Assessing powder cloud impact on electrical transmission lines at Snowslide Creek avalanche path in Southeast Alaska

Power transmission lines conduct electricity across avalanche terrain to communities in Alaska. Many of the towers along these lines have been redesigned, and are now strengthened, protected through relocation, or engineered with diverters in response to damage from past avalanche impacts. The challenge that remains in many areas is providing protection to the powerline conductors that are exposed to high impact pressure powder clouds generated from large avalanches. Alaska Electric Light and Power (AEL&P) provides hydro-generated electricity to approximately 17,000 users (meter count) within the City and Borough of Juneau in southeast Alaska. One critically exposed segment of the transmission line is located south of Juneau along Thane Road. The transmission line crosses numerous avalanche paths on Gastineau and Roberts peaks, of which Snowslide Creek is the most prominent, with frequent naturally and artificially generated avalanche activity. Avalanches here have destroyed power transmission towers and conductors many times in the past, and larger events often deposit debris on Thane Road, maintained by Alaska Department of Transportation & Public Facilities (ADOT&PF). A deflecting dam was developed at Snowslide Creek which redirects dense avalanche flow and catches debris in the early part of the season until it fills up. On March 4, 2021, ADOT&PF artificially triggered an avalanche in Snowslide Creek. Most of the dense portion of the avalanche stopped within the deflection dam with only a small portion spilling over; however, the powder cloud snapped the breakaway connections to the towers and the conductor was carried into Gastineau Channel, resulting in a costly repair for AEL&P. Here we present a back-calculation and reconstruction of this avalanche event using the dynamical avalanche run-out model Rapid Mass Movements Simulation (RAMMS) Extended to estimate the powder impact pressures along the transmission line. We collected airborne lidar data at Snowslide Creek pre- and post-avalanche mitigation that was used as input and for validation of the avalanche simulations. We also analyzed video footage from the event and extrapolated information from SNOWPACK model runs at Mount Roberts weather station as well as nearby snow pit information. We reviewed the engineering documents for the transmission line conductors and breakaway connectors, and compared these values to our reconstructed powder impact pressures and developed ideas for potential system improvements to increase the reliability of this exposed span. Future plans involve exploring instrumentation options for recording impact pressures at Snowslide Creek avalanche path and simulating snowpack scenarios and avalanches representing the changes we anticipate in future climatic conditions in this region.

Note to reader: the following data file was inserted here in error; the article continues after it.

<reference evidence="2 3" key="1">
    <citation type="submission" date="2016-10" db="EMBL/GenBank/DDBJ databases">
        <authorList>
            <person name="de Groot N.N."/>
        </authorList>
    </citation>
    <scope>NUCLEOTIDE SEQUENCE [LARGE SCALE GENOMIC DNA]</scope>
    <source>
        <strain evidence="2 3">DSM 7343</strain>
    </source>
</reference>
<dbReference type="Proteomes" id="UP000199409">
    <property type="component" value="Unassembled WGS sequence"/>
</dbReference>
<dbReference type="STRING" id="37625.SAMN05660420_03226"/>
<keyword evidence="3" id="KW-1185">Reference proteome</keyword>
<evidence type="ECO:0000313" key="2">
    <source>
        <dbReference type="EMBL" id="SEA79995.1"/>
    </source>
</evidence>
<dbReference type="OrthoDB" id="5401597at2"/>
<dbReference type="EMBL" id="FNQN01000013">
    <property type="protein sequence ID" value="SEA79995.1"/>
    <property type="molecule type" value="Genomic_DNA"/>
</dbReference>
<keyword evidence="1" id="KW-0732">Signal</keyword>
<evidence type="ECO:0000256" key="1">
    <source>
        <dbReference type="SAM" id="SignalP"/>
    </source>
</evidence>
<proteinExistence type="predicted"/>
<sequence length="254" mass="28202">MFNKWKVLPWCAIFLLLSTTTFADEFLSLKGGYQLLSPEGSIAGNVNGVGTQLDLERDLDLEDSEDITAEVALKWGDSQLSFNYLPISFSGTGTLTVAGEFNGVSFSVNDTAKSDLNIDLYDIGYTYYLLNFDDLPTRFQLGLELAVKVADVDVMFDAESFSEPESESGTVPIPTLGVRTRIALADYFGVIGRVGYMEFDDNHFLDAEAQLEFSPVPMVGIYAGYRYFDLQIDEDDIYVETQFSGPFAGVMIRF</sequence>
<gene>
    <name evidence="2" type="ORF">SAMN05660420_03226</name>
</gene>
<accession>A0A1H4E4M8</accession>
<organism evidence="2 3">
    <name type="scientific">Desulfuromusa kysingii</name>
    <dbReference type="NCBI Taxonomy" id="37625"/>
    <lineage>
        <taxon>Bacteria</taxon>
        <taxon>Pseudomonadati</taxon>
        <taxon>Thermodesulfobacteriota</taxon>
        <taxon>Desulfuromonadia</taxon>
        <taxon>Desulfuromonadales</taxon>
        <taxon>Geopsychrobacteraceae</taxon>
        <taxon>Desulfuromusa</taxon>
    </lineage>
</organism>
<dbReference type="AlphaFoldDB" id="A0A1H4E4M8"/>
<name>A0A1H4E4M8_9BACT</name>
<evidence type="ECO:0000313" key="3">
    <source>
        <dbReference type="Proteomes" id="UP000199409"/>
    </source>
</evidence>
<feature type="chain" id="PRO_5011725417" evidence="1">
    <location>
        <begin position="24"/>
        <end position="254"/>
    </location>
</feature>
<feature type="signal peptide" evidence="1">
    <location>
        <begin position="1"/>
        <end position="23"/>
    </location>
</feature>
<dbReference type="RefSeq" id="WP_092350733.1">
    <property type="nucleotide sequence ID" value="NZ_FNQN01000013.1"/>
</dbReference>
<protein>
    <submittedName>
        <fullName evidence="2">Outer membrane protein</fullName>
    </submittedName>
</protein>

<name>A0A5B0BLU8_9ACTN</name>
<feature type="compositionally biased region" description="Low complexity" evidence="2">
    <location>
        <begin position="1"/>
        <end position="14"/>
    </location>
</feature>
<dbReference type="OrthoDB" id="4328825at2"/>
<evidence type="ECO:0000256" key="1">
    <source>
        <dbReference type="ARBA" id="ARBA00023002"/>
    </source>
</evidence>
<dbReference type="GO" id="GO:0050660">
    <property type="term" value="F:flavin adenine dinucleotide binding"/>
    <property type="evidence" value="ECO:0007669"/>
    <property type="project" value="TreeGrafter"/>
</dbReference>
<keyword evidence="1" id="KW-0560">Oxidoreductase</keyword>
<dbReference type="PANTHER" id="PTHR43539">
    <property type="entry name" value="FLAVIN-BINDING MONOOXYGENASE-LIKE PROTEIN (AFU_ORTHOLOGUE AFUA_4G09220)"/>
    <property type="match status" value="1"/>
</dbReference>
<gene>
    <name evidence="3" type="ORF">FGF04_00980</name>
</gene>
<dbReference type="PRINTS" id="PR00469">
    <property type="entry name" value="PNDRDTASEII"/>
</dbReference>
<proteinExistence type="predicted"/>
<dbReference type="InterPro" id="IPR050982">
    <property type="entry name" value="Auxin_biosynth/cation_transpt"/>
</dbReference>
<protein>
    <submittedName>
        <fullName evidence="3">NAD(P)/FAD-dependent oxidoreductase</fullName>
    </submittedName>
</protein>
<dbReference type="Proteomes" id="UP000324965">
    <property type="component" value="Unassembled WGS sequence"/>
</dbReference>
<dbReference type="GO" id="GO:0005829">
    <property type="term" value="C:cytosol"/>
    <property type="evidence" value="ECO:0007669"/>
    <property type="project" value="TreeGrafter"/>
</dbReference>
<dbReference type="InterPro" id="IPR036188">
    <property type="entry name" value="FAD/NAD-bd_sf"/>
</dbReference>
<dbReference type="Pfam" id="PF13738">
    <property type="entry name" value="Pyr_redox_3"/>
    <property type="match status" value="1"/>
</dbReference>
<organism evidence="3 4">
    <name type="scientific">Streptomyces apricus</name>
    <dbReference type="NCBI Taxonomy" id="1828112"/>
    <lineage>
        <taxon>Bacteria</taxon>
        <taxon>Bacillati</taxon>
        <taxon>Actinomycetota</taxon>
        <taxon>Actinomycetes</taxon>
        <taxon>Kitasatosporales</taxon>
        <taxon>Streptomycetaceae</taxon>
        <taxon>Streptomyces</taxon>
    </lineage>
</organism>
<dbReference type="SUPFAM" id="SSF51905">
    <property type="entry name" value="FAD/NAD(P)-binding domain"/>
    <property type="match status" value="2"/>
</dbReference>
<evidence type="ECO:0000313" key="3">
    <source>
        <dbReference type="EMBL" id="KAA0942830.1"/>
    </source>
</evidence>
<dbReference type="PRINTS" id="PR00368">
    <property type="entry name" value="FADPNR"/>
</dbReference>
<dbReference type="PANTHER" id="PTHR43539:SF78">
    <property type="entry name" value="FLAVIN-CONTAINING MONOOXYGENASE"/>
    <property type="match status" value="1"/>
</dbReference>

Citation

Wikstrom Jones, K., Wolken, G.J., Janes, M., Wilbur, C., Glaus, J., Bartelt, P. and Christen, M.. 2023. Assessing powder cloud impact on electrical transmission lines at Snowslide Creek avalanche path in Southeast Alaska. International Snow Science Workshop Proceedings. 890 – 897. http://arc.lib.montana.edu/snow-science/item/2981.